01 July 2009

Extraordinary Evil?

Poor Bernie Madoff. The man has been ordered to spend 150 years in the hoosegow. What for? Who did he kill? A century and a half seems a little excessive for a financial crime. You could hold up three liquor stores and rape a whole convent and still not get 150 years. With a little bit of good lawyer-ing, a history of child abuse in the family, and good behavior in the big house, you'd be back on the street in 18 months.

But all the papers seem delighted. "Locked up for Life!" says one of today's headlines. The judge "threw the book at him," says another. His victims wanted him to get no mercy. The judge gave him none, imposing the maximum sentence. He is "extraordinarily evil," said the man on the bench.

Justice has been done. Right? ......

But, what is the point of keeping Madoff in prison? He represents no threat. Rather than pay $30,000 per year to keep him locked up, we suggest that he be forced to do community service work. He should be pressed into service as the next head of the Federal Reserve after Ben Bernanke's term expires in December. With Madoff in the big office, there would be no longer any illusions about what sort of bank the Fed is running.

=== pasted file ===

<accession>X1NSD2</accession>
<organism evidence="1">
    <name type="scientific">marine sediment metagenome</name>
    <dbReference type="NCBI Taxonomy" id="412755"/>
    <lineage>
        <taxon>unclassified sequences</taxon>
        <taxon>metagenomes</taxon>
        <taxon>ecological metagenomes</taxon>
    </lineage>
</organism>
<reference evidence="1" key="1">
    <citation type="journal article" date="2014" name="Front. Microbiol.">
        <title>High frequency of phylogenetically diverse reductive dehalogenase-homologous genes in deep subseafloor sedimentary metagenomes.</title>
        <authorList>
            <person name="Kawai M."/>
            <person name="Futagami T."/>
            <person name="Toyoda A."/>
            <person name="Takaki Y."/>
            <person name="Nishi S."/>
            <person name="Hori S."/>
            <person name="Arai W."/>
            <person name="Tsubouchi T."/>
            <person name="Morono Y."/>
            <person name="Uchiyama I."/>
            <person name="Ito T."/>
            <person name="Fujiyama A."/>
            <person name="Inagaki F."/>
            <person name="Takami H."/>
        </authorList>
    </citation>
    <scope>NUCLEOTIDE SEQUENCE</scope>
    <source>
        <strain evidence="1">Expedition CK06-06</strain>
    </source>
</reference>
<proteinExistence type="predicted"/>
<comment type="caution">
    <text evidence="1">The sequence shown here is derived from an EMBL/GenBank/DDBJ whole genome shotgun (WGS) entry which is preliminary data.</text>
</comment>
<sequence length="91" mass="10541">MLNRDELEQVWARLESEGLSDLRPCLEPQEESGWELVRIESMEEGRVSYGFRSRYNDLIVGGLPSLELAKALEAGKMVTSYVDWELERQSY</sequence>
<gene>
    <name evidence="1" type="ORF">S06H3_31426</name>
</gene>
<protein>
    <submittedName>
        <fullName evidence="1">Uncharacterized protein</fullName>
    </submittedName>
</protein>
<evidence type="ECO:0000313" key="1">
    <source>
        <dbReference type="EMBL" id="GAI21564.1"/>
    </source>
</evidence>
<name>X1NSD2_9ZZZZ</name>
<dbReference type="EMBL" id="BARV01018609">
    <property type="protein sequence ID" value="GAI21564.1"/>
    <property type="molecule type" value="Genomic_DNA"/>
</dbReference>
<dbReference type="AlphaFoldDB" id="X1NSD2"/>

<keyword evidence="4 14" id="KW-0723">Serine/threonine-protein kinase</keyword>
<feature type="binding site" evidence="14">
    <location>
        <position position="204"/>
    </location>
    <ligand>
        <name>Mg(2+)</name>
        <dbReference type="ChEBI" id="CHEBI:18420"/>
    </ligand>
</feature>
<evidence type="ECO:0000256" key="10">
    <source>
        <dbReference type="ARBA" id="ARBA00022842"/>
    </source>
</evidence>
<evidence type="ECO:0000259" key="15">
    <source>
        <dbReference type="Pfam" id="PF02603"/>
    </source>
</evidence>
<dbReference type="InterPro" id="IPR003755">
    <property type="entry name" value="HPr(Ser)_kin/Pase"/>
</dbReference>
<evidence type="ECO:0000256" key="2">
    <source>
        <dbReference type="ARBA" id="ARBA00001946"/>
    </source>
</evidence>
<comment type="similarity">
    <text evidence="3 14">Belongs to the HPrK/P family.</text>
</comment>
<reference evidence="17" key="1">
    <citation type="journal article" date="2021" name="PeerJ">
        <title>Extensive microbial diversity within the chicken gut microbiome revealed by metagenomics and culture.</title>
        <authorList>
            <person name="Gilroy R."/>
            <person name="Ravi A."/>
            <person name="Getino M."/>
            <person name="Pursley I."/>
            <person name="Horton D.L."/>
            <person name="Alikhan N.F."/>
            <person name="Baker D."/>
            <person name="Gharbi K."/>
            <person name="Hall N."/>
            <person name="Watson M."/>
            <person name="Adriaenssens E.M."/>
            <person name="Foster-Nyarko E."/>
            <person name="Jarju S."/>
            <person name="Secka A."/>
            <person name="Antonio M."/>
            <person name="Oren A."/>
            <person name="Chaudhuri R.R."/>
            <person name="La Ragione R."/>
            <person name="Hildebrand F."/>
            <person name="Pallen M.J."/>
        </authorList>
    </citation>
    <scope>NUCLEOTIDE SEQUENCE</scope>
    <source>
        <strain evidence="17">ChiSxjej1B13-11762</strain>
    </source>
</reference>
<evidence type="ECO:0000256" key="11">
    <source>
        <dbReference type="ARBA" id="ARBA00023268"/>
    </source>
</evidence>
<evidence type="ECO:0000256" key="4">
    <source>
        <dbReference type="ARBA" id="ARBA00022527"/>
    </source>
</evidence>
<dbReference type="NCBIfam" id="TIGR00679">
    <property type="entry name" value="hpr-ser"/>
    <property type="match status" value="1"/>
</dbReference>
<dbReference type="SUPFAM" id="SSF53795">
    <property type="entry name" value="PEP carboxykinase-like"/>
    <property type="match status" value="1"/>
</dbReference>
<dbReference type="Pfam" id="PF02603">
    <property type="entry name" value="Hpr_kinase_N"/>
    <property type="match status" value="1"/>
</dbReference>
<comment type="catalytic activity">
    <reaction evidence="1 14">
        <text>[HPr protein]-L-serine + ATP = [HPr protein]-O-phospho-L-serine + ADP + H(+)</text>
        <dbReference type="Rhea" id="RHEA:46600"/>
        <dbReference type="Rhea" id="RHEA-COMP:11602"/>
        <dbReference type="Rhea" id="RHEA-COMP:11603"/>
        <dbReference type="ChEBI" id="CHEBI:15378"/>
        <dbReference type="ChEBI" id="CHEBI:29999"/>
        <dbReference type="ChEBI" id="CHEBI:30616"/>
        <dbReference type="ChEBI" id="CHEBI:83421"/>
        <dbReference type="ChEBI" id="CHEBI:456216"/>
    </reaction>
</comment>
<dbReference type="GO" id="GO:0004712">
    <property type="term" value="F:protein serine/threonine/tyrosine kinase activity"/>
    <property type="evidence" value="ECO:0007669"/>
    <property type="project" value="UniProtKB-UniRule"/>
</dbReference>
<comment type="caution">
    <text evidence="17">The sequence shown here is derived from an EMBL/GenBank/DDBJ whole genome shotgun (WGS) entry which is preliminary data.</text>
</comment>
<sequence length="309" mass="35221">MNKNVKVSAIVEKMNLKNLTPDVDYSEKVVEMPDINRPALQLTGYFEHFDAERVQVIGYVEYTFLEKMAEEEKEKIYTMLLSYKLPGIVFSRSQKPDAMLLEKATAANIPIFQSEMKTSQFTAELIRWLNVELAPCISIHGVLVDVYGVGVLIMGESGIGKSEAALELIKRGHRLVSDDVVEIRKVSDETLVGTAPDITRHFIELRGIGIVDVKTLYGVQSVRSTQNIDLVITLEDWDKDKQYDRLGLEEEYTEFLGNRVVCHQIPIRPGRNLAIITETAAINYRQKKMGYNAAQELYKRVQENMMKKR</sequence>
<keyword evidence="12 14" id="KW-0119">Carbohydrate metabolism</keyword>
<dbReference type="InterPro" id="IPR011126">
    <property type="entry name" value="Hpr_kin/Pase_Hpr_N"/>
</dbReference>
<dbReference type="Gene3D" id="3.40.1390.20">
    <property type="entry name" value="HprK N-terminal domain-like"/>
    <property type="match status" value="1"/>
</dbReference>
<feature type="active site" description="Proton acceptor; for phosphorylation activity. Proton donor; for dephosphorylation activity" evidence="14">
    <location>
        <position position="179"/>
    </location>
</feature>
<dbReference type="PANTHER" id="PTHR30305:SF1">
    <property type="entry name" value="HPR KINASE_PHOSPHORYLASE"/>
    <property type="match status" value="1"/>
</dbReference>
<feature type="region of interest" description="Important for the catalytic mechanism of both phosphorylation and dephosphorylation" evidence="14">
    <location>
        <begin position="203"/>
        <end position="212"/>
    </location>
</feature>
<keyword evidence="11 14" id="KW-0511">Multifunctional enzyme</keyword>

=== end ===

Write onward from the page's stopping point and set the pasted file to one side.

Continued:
Bill Bonner puts the evil of the century into perspective.


Anonymous said...

Good to read a perspective like that. Thanks for the link. The ridiculously long sentence was no doubt in response to public opinion, in turn, driven by media sensationalizing the story. The media all too often convince people what they should and should not be outraged about. In the U.S., if you assault our "media-given" sensibility, we'll "Hang Ya High!". Thus the black man in the ghetto gets a long sentence for a crack cocaine conviction, but a middle class car salesman gets only probation for powder cocaine.
Great links on the Blessed Economist site yesterday. It will take me awhile to work my way through all that. I had never even heard of Rushdoony.
Thanks again.

Steve Scott said...

He should be given the opportunity to take the highest paying job possible, with the income going to his victims. This story just shows Americans' drive for punitive retribution rather than true justice.